I want to ask two final questions. One, looking at the work that you’re doing internationally, we often talk about ideas and innovation we can export in terms of clean energy to China, India but I think there’s so much knowledge that we can import on what they’re doing. Is there anything that you’ve seen that really stands out that we should be trying to replicate here at home?

Amory Lovins:

Yes. Where to start on that one? Brains are evenly distributed, one per person as says the Pincho is remark. Therefore, most of the brains are not in the rich countries. Only half are in the heads of men. Most are in the heads of poor people who are very resourceful and we have a lot to learn if we have the humility to look at what other people are coming up with. China is making extraordinary world-leading progress in both efficiency and renewables. We’re seeing very exciting developments at both a national and a state and city level in India in rethinking personal mobility and making it shared connected and electric, and also fair and accessible to everybody.

Amory Lovins:

Some of the technical and policy innovations there, I think will have a big influence in other countries. That’s why our big report on that with the prime ministers’ strategy shop called NITI is called India Leaps Ahead, because that’s exactly what this could produce. We are also seeing exciting innovations in some of the poorest countries that are leapfrogging over the phases of energy development that countries like ours had to go through that are going straight to very efficient, renewable provision of basic services. That has huge implications for bringing a decent life to all and helping to reduce both injustice and conflict in the world.

Jon Powers:

Absolutely. Again, that could be a whole different podcast and conversation. I actually did my master’s thesis on Chinese energy security, fascinated on what’s happening there versus the five-year plans and how they differ from the way we approach things here but there’s one final question. I sort of ask this to all folks on the podcast. You had such a prolific, an impactful career and if you go back to yourself at a young age, for instance, like coming out of high school and you could sit down and have coffee, what advice would you give?

Amory Lovins:

Well, first of all, don’t take any crap from the educational administrators who want you to study just one thing. Most of the world’s big problems come from trying to do just one thing without understanding how it’s connected to everything else. Jump the fences, walk out of the grass and go learn what you want to, what you think you need and the more disparate your learning is, the more effective you’re likely to be.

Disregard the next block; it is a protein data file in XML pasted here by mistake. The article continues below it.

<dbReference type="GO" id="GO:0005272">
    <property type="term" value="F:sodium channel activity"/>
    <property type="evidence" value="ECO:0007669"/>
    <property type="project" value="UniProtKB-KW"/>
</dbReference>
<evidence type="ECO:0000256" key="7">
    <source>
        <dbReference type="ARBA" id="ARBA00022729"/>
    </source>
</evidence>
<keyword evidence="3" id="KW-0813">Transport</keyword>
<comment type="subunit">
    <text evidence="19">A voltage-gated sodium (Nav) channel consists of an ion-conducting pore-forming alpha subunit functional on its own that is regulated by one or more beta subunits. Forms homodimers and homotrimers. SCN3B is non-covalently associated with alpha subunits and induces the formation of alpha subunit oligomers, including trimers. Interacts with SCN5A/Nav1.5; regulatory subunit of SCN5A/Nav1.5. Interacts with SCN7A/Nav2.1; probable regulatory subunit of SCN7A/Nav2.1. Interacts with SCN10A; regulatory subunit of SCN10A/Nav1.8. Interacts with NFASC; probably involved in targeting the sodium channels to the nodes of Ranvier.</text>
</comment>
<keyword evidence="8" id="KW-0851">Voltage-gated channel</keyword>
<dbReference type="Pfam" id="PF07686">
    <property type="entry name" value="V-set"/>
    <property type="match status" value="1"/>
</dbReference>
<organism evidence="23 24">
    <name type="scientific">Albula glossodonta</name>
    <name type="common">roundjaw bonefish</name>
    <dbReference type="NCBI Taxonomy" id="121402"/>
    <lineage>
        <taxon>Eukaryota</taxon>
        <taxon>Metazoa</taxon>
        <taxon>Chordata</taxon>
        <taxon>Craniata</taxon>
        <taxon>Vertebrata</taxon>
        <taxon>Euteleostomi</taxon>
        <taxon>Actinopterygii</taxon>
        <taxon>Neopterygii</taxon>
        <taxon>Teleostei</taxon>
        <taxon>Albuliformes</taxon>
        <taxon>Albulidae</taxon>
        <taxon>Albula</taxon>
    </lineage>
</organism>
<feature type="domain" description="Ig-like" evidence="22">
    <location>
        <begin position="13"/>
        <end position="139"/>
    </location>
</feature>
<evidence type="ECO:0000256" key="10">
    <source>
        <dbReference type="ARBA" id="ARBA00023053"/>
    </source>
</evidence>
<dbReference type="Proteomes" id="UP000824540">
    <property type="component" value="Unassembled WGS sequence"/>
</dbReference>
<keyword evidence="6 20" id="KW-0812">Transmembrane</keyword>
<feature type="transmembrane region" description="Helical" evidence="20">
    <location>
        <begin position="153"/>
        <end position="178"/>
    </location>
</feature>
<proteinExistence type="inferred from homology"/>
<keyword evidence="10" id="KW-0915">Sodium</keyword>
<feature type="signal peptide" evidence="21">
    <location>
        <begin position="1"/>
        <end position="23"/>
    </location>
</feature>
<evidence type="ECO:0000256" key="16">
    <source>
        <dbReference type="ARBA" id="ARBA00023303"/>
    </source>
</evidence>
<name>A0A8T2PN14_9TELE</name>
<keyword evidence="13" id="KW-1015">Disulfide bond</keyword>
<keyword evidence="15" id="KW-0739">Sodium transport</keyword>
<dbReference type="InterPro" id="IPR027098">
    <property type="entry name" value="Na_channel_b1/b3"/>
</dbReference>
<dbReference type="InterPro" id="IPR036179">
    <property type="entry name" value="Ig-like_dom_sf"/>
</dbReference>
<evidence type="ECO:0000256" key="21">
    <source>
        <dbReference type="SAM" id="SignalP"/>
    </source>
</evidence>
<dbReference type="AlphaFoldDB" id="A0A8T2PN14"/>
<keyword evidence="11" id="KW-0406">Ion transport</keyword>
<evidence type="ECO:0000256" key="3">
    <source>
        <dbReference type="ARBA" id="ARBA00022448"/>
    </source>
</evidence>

Amory Lovins:

Second, for a smart, motivated person like you, there are few, if any disciplines that you cannot learn as much about in six months as most, not all, but most people in the field know. That was true even before the internet. Once you understand that, it’s profoundly liberating because you can take the initiative to go figure out what you need to learn, what you need to do, what you need to, and don’t let anybody keep you down or hold you back.

Jon Powers:

I’ll tell you quick to just put a story behind that. When I was working at the Pentagon and first got interested in the finance piece, we were doing large-scale power purchase agreements. I didn’t understand anything around finance. I don’t have an MBA. I literally went and bought corporate finance for dummies to start to read and understand it. I had the similar role at the White House to set up a clean energy finance working group to get smarter at it and here we go. Now I’m running a FinTech company, but it all works out. We thank you so much for your time, for your commitment to the space and the mission and all the work you’ve done. I really am honored to have you on today.

Amory Lovins:

Well, honor to be here. Thank you very much for all you do.

Jon Powers:

Thank you.

Amory Lovins:

Bye.

Jon Powers:

Well honored to have Amory Lovin’s on today’s episode. We appreciate you taking the time to listen. You can learn more about CleanCapital at cleancapital.com and find more “Experts Only Podcast” and if you have thoughts or ideas, please let us know. I wanted to thank our producers, Emily Connor, and as well as Lauren Glickman and wanted to thank you for listening. I look forward to continuing the conversation.

Jon Powers:

Thanks for listening in today’s conversation. Find more episodes on cleancapital.com, iTunes or wherever you get your podcasts. You like what you hear, be sure to subscribe and leave us a five star review. We look forward to continuing our conversation on energy, innovation and finance with you.